tech-comm-map-screenshot_2016-08-22Tech Comm on a Map is ready for 2017! I’ve added a category for “Conferences 2017” and styled it a cool grey. (Grey is THE colour for 2017, right?)  The map already has a few events scheduled in 2017. If you know of any more, it’d be great if you’d add them.

Tech Comm on a Map (available on the web and as an Android app) puts technical communication titbits onto an interactive map.

Add events, groups, societies, businesses and more

The data on the map is crowd sourced. If you know of an event, a business, or something else related to tech comm, please add it. You can use this online form, or you can use the Android app (see below).

See the map on the web

See Tech Comm on a Map in action in your browser. Plot tech comm events and organisations around the world. You can even embed the map into your own web page. See the details.

Grab the Android app

Tech Comm on a Map (Android) is available as an Android app.

Get it on Google Play

First Write the Docs in Australia

The first Write the Docs meetup in Australia is happening soon! I’ll be there, to lead a discussion around working with engineers. Huge thanks to Swapnil Ogale for organising this first meetup ever in Australia.

The session will be in Melbourne at 6pm on Friday, 9 September 2016. Can you come? For more session details and signup, see the Write the Docs Melbourne meetup.

About Write the Docs

Write the Docs (WtD) is an informal community of people interested in technical documentation: technical writers, engineers, UX designers, support engineers, editors, and more. The heart of the community is a series of meetups that happen in various parts of the world. There are also a few annual conferences.

You don’t need to belong to any organisation. Just register for a meetup in your area of the world.

Topic for the Melbourne meetup: Working with Engineers

Swapnil Ogale is the organiser of the Melbourne WtD meetup. He’s invited me to lead the discussion at this first session. We’ll talk about working with engineers. I’ll start with a presentation (about 20 minutes):

How does a technical writer build a super-productive relationship with an engineering team? Sarah has some tips gleaned from working with engineering teams at Atlassian and Google. The tips range from co-location (a fancy word for sitting together) to capitalising on your core skills as technical writer (a sure-fire way of becoming a valued member of the team), and more.

Are engineers keen to update the documentation themselves, and what might prevent them from doing so? See what some engineers replied to these questions.

We’ll close with a group discussion where people can share their own ideas and experiences. If it’s easy, bring your laptop or mobile device along, so that you can contribute to a shared doc.

If you’re an engineer or have another role that touches on technical documentation, come and talk about working with technical writers!

 

Eliminating the zombie vulnerability – removing passive voice from the docs

If you can insert the words “by zombies” into a sentence, then that sentence very likely uses the passive voice. A colleague recently reminded me of this tip. It made me laugh, and so I thought it’s worth blogging about. If only to share the chuckle.

Here are some examples of zombie-infested sentences, and their equivalents using active voice.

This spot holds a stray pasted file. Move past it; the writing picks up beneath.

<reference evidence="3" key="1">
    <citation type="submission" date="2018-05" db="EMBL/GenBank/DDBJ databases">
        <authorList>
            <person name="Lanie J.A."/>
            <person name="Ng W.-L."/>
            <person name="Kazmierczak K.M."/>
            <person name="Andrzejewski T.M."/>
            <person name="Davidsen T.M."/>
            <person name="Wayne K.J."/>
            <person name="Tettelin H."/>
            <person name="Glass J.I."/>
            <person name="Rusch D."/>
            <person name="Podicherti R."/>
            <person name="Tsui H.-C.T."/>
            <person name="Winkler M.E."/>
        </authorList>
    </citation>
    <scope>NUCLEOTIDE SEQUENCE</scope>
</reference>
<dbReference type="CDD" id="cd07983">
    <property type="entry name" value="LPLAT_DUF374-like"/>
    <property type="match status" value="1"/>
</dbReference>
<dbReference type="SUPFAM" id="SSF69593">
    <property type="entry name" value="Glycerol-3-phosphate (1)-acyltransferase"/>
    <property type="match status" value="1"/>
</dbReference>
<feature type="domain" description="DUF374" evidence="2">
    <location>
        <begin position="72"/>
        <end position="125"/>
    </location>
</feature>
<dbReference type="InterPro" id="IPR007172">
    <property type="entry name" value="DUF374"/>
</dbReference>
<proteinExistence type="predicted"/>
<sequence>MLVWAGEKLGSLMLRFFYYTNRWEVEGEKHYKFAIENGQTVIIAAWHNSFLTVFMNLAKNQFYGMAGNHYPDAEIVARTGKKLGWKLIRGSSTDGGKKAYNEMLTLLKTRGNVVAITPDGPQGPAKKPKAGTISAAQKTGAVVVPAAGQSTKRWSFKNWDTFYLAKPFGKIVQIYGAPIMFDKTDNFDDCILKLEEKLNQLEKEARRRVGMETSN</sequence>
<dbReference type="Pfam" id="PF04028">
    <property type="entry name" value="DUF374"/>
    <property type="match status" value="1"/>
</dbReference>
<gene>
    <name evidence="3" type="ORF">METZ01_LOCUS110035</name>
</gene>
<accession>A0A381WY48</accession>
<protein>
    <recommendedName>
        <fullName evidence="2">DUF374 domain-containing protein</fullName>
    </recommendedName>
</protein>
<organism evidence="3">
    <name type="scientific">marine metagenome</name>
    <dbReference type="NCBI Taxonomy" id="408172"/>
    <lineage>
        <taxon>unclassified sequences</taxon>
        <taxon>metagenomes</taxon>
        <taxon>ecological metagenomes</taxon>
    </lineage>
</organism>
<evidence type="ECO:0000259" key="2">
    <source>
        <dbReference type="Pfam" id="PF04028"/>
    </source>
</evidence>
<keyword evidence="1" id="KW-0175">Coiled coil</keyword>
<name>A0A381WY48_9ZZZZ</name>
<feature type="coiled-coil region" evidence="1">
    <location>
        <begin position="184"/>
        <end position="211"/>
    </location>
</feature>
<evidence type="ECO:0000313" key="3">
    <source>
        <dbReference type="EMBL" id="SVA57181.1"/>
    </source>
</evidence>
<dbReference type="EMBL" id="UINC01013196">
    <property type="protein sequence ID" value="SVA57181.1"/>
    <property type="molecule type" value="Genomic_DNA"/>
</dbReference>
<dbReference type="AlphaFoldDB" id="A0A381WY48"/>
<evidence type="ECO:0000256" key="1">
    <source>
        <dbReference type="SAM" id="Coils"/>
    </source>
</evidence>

Example 1

Geographic requests are indicated by zombies through use of the coordinates parameter, indicating the specific locations passed by zombies as latitude/longitude values.

Converting passive voice to active:

You can use the coordinates parameter to indicate geographic requests, passing the specific locations as latitude/longitude values.

For an even more concise effect, use the imperative:

Use the coordinates parameter to indicate geographic requests, passing the specific locations as latitude/longitude values.

Example 2

Latitude and longitude coordinate strings are defined by zombies as numerals within a comma-separated text string. For example, “40.714,-73.998” is a valid value.

Converting passive to active imperative:

Define latitude and longitude coordinates as numerals within a comma-separated text string. For example, “40.714,-73.998” is a valid value.

Why eliminate the zombie vulnerability?

Active voice is more concise than passive voice. It’s usually easier to understand.

To me, the most important point is that active voice makes it clear who’s responsible for what. Putting zombies aside, if you use the passive voice your readers may think that the nebulous “system” may do the thing you’re talking about.

Who does what, in this example?

The API can return results restricted to a specific type. The restriction is specified using the types filter.

Answer: The developer has to specify the types in the types filter. I don’t think that’s clear, though, when reading the text. Often the context makes it clear, but not always. Zombies lurk in the shadows, ready to grab the unsuspecting reader.

The distinction between active voice and imperative mood

In the above examples I’ve pointed out the difference between active voice and imperative mood. In technical writing, both are good. The imperative mood is particularly concise and clear, but in some cases it can come across as too abrupt.

Should we ever invite zombies in?

I think there are times when passive voice is OK, or even a good thing. Sometimes a sentence sounds artificial if you attempt to inject a subject. Sometimes the passive wording is a well known phrase that readers will accept and understand more easily than the equivalent active phrasing. For example, what do you think of this wording?

These community-supported client libraries are open-sourced under the Apache 2.0 License and are available for download and contributions on GitHub. The libraries are not covered by the standard support agreement.